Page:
“If you take 100 people, you’d be lucky if you found one who could change their lifestyle and improve their health” by taking the tests, Hood said. Then again, Hood said a friend of his who took one of these tests discovered he had a rare genetic abnormality that creates Vitamin D deficiency, and was able to take aggressive supplements that can ward off early osteoporosis. Yet, he added, “that’s really rare.” He said that he knew another person who had his genotype tested, as well as his wife’s and children’s, just to see what the children inherited from each parent. That could be the real business opportunity for some of the consumer genetics companies, he said. “These are largely vanity companies,” Hood said.
So who’s poised among Corporate America to take advantage of this shift toward greater knowledge of individual genomes? It’s unlikely Big Pharma will be first to pounce, Hood said. It’s more likely that major consumer brands, like Coca-Cola, Pepsi, and Procter & Gamble will find ways to capitalize on this first, because they are investing heavily in wellness, he said.
The real opportunity for the pharmaceutical industry to seize is using genomic data to once and for all bring down the skyrocketing cost of drug development, and the abysmal one-in-10 success rate for drugs that enter clinical trials. Yet Hood says the pharmaceutical business still hasn’t really embraced the opportunity to develop niche drugs, with better success rates, through genomics.
Even so, he predicted the cost of drug development will come down dramatically from an estimated $1 billion per drug, once drug companies can accurately stratify who’s likely to benefit from an experimental drug, and who won’t, Hood said. The FDA will quickly approve a drug with a 95 percent chance of really helping a small pool of patients, rather than a mass-marketed cancer drug with a much lower probability of helping people, Hood said.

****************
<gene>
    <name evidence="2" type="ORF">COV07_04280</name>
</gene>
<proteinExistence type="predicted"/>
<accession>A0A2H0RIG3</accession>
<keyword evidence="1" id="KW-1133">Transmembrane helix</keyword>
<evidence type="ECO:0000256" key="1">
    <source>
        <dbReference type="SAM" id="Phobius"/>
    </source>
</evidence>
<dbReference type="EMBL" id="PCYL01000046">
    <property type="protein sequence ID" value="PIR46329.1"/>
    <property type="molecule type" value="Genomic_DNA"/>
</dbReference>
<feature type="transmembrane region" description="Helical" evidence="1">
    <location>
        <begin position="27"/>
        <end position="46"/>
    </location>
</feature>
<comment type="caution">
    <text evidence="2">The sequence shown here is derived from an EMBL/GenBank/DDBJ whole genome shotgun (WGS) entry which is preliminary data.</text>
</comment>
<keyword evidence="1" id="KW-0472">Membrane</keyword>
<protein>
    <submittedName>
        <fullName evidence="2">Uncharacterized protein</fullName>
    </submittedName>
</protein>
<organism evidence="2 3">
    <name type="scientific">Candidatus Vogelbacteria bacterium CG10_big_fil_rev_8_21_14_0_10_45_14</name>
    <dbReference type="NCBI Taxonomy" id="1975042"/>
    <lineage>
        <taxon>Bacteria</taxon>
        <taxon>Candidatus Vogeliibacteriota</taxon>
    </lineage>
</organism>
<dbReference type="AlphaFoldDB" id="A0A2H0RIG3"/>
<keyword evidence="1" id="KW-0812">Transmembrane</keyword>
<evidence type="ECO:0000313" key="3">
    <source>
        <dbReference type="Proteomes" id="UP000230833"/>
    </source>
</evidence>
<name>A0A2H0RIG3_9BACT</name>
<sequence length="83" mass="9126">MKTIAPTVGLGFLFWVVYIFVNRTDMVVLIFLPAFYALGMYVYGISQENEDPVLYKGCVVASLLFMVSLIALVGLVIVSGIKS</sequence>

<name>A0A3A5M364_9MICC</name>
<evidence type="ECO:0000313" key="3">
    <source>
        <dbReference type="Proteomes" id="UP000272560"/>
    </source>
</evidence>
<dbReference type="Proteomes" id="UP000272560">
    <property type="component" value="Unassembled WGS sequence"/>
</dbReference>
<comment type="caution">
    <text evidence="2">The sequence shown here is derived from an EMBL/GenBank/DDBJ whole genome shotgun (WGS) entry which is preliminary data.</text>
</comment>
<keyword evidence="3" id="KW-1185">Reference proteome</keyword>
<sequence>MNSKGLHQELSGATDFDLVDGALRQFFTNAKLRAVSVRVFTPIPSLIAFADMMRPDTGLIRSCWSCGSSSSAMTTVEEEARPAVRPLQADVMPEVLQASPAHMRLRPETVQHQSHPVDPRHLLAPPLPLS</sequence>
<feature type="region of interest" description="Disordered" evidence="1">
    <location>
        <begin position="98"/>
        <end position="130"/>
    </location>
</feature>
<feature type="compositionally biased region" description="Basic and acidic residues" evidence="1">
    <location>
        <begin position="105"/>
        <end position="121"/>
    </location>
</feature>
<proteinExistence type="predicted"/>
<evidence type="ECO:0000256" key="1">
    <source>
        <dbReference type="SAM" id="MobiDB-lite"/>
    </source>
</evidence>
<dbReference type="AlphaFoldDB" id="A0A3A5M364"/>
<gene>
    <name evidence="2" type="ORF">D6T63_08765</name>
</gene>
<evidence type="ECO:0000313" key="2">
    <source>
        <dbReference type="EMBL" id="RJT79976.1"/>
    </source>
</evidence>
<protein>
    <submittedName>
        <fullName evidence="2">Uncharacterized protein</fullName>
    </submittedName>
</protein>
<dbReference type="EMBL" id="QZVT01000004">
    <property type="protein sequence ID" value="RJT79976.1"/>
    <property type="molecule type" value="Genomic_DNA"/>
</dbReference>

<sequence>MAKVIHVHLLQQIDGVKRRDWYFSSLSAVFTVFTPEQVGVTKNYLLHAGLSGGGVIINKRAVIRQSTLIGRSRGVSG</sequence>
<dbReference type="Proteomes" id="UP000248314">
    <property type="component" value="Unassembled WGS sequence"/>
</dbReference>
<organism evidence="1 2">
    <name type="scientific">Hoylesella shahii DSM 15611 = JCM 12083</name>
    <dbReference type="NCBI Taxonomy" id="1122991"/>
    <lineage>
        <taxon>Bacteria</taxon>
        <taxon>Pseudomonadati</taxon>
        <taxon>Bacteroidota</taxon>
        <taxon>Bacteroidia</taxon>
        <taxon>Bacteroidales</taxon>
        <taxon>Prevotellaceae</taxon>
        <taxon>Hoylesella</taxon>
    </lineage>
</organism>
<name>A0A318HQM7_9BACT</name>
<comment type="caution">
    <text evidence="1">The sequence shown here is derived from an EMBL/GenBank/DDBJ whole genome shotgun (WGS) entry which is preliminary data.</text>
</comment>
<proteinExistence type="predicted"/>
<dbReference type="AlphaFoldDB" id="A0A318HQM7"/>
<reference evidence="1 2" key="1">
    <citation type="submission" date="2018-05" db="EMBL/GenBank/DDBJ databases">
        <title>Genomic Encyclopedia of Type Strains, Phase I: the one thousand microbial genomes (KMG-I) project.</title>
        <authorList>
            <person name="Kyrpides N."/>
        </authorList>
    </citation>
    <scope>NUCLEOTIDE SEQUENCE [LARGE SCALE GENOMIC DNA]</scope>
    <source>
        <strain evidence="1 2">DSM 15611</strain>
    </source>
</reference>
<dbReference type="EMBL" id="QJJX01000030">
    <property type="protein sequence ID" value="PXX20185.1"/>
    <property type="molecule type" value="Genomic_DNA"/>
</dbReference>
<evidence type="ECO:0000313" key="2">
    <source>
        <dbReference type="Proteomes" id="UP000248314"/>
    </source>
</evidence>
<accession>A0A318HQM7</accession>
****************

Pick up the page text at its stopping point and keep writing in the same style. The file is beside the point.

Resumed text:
What will it take to ignite the drug-development revolution? Hood was asked. “Spectacular successes” would be one way, Hood said. Until then, the barriers to adoption remain high.
One of those big barriers will be educating an entire generation of physicians to think about personalized genetics, and wellness, rather than reactively treating illness, Hood said. He didn’t sound optimistic about this. “In essence, many physicians do not like to learn new things,” he said. Younger physicians who get trained “after the revolution has come” will offer a greater opportunity to usher in personalized medicine, he said.
Then there’s another big question of the politics. Irv Weissman stepped into that arena by pointing out—to a roomful of capitalists—that the masses will not submit to wide scale, deeply penetrating genetic screening unless a policy is put in place that says insurers can’t drop their health insurance if the test discovers something bad. “Until the U.S. gets universal health care, this will be held back dramatically,” he said.
Hood didn’t seem to want to go that far. He pointed out the U.S. now has the Genetic Information Non-Discrimination Act on the books, which took 10 years to get through Congress. “It’s not perfect, but it’s a big first step,” Hood said.
Carl Weissman, who didn’t appear to share his dad’s view on universal health care, then started probing with further questions. Who will pay for the $1,000 genome screens? Who will own the data? What parts will be revealed? Will babies get genomes screened at birth, or earlier? What happens when genomic data reveals far greater detail into worrisome health conditions in a developing fetus?
Nobody stepped straight into all of those questions. They will inevitably fire up religious and cultural debates about abortion and stem cells. But the data that will raise these questions is definitely coming, whether we’re ready or not, the scientists said.
“I think it will be a fundamental part of your medical record, I suspect it will be required,” Hood said, because genomic data will be valuable in promoting wellness. He noted that privacy and security of this data is “an enormously big challenge” and that he’s working on it now with computer security experts at the University of Luxembourg, as part of the ISB’s partnership with the small European country.
Big policy decisions over the next year, like whether the U.S. goes toward universal access to healthcare, will probably be the big landscape-altering theme up for discussion at next year’s OVP Tech Summit, Carl Weissman surmised.
But before wrapping up, Perry Fell, the chairman of Seattle-based Nanostring Technologies, wondered if universal health care access will provide “a floor that people can not fall below.” He also wondered out loud whether it will still allow room for a profit motive to drive innovation in healthcare.
Nobody really had the answer to that one, but Hood gave it a shot.
“There are lots of big problems in the world now,” Hood said, citing healthcare, energy, nutrition, and food. To start thinking about solving them, he said, “We really have to think about how we fund discovery that’s never going to be done by industry. Most funding is based on a history of small science. The problems that we are talking about can’t be touched by this.”